While cruise ships currently sit empty of passengers due to COVID-19, there are still tens of thousands of people stuck on board: the crew. According to the Centers for Disease Control and Prevention, nearly 80,000 cruise ship crew members remain quarantined on ships across the United States. Here, the story of one young woman experiencing it firsthand.
I can see Miami. The buildings, the trees, the land. But that’s all I can do…see it. I am a singer on board a Celebrity Cruises ship, and for 33 days, I have been asking, begging, and pleading to be allowed off the boat. But the answer is always no.
I’ve been on this ship, the Infinity, since early December, working as one of four singers who lead the boat’s big shows on the main stage every night—pop, bluegrass, country, folk, you name it. As someone who wants to work on Broadway someday, this was my dream gig. But on March 13, everything changed.
I went to bed in darkness and woke up in that same darkness. It always felt like it was 2 a.m. That lasted for five days.
That day, it was announced that all passengers would be getting off in Miami and there wouldn’t be any new ones coming aboard until further notice because of the new coronavirus regulations. We were later told that the crew would need to stay on board for a 14-day isolation period and that we’d still be getting paid.
At first, it was like a mini vacation. The pools, hot tubs, spas, and fitness centers were all open for our own recreational use. The specialty restaurants were open at a discounted price. The bars served liquor early in the day until late at night. On-board musicians played every evening; the production cast put on a show. I was still singing.
Then the first sign something was going on: Security guards were seen near certain crew members’ doors. On March 23, we understood why: A person who had disembarked from the ship had tested positive for COVID-19.
That’s when things got scary. We were suddenly isolated to “crew only” areas. All social events were canceled. Meals were served in tiny dining halls where it got so crowded it was impossible to socially distance. We had hand-washing monitors. We were no longer allowed to serve food to ourselves. Members of the food and beverage department wore masks and gloves and were instructed not to allow us to touch anything. They served us food and handed us cutlery and beverages. Salt and pepper shakers were even removed from every table.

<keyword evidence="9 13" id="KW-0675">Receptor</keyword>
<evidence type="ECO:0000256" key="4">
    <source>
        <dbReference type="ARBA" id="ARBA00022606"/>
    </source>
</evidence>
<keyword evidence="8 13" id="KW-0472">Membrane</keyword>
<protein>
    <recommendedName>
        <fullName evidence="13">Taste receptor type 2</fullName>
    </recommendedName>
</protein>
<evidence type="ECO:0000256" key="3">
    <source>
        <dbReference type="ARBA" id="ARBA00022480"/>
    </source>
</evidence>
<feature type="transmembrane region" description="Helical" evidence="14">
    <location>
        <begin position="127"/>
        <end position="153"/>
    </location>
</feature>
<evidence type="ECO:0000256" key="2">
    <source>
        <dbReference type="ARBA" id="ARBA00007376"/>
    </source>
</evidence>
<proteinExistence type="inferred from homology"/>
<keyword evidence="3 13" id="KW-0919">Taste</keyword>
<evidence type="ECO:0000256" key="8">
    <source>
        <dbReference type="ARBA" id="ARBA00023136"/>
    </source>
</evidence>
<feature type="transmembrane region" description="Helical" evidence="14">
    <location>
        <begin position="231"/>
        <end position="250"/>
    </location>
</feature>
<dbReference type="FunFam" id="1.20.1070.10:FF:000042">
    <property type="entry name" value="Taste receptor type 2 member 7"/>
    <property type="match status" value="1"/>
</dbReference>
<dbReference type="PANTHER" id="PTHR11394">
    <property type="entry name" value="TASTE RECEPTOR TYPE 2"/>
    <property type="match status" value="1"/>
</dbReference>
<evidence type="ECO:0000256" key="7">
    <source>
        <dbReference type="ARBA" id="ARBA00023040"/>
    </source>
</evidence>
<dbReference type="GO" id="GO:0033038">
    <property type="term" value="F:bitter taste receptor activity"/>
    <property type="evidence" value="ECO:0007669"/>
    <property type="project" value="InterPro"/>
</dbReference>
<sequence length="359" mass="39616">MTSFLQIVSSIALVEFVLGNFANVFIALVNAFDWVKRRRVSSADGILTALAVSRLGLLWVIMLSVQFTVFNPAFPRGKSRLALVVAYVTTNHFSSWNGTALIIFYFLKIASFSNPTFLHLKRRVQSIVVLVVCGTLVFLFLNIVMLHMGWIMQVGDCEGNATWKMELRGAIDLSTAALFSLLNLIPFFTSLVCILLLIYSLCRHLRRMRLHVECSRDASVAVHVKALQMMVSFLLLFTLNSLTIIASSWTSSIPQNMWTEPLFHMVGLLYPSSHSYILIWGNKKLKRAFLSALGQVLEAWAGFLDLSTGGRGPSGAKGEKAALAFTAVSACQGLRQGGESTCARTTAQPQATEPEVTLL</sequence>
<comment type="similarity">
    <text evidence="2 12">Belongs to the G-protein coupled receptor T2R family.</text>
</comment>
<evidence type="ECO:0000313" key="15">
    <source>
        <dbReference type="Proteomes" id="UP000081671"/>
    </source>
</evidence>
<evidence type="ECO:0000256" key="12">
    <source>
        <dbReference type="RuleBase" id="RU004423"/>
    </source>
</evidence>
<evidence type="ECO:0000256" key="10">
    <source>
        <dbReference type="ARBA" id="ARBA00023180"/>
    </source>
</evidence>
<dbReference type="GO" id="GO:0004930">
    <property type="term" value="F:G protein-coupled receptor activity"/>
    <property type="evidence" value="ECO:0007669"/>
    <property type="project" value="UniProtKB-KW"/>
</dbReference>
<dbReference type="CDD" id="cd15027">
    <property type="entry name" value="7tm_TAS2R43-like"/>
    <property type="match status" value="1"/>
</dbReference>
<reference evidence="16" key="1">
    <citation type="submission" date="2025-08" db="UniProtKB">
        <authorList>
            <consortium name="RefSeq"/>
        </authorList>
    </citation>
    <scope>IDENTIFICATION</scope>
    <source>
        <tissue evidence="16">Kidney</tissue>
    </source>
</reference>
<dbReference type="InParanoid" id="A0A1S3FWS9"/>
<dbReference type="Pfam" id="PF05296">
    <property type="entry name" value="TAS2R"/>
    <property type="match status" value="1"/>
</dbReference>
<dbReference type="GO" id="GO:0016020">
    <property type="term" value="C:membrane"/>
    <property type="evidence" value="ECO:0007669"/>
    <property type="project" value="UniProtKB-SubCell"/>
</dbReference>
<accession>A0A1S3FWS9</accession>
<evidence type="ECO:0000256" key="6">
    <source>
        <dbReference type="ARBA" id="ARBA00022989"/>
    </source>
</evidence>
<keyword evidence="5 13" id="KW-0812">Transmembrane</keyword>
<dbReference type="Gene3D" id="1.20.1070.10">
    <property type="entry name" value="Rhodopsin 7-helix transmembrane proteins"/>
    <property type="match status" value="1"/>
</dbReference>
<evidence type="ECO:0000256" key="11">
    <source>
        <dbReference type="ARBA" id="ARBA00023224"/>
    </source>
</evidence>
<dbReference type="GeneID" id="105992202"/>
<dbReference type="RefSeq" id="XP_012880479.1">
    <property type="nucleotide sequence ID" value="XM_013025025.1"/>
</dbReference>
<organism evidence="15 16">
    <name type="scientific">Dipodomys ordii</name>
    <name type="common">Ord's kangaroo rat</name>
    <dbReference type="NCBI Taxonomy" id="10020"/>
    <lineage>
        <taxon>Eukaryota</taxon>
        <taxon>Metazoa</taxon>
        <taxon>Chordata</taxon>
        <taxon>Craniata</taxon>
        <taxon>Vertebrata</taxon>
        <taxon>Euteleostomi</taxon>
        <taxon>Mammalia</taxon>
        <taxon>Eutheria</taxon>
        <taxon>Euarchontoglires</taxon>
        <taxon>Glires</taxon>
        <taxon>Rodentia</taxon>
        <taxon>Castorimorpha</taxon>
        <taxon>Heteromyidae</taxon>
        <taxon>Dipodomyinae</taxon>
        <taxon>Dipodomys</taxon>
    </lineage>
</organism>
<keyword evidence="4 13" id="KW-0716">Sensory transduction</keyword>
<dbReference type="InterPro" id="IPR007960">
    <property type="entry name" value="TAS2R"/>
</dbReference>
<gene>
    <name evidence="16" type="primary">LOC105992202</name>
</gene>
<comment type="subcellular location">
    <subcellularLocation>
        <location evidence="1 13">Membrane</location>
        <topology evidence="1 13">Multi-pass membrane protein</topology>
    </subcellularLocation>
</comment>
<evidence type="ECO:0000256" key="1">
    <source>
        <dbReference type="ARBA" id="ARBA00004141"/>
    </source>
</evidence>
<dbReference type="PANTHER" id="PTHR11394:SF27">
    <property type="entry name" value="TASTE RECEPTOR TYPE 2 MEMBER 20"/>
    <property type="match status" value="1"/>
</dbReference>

I waved goodbye to my friends who were able to get off the boat and went back to my cabin. It was one of the hardest moments of my life.
We started having regular temperature checks twice a day and full sanitization of the ship starting at 9 a.m. every morning. But we were still roaming around, without masks, anchored off the coast of Tampa for five days, wondering when we would get to go home.
(When reached for comment, a spokesperson for Celebrity Cruises directed Cosmo to CDC guidance and stated the following: “Our priority is getting our crew home safely. We have been working closely with health officials to make sure this happens. We submitted a plan to the CDC and are awaiting their feedback. We continue to work with all appropriate authorities to establish a safe and secure way for all of our crew members to return home as soon as possible.”)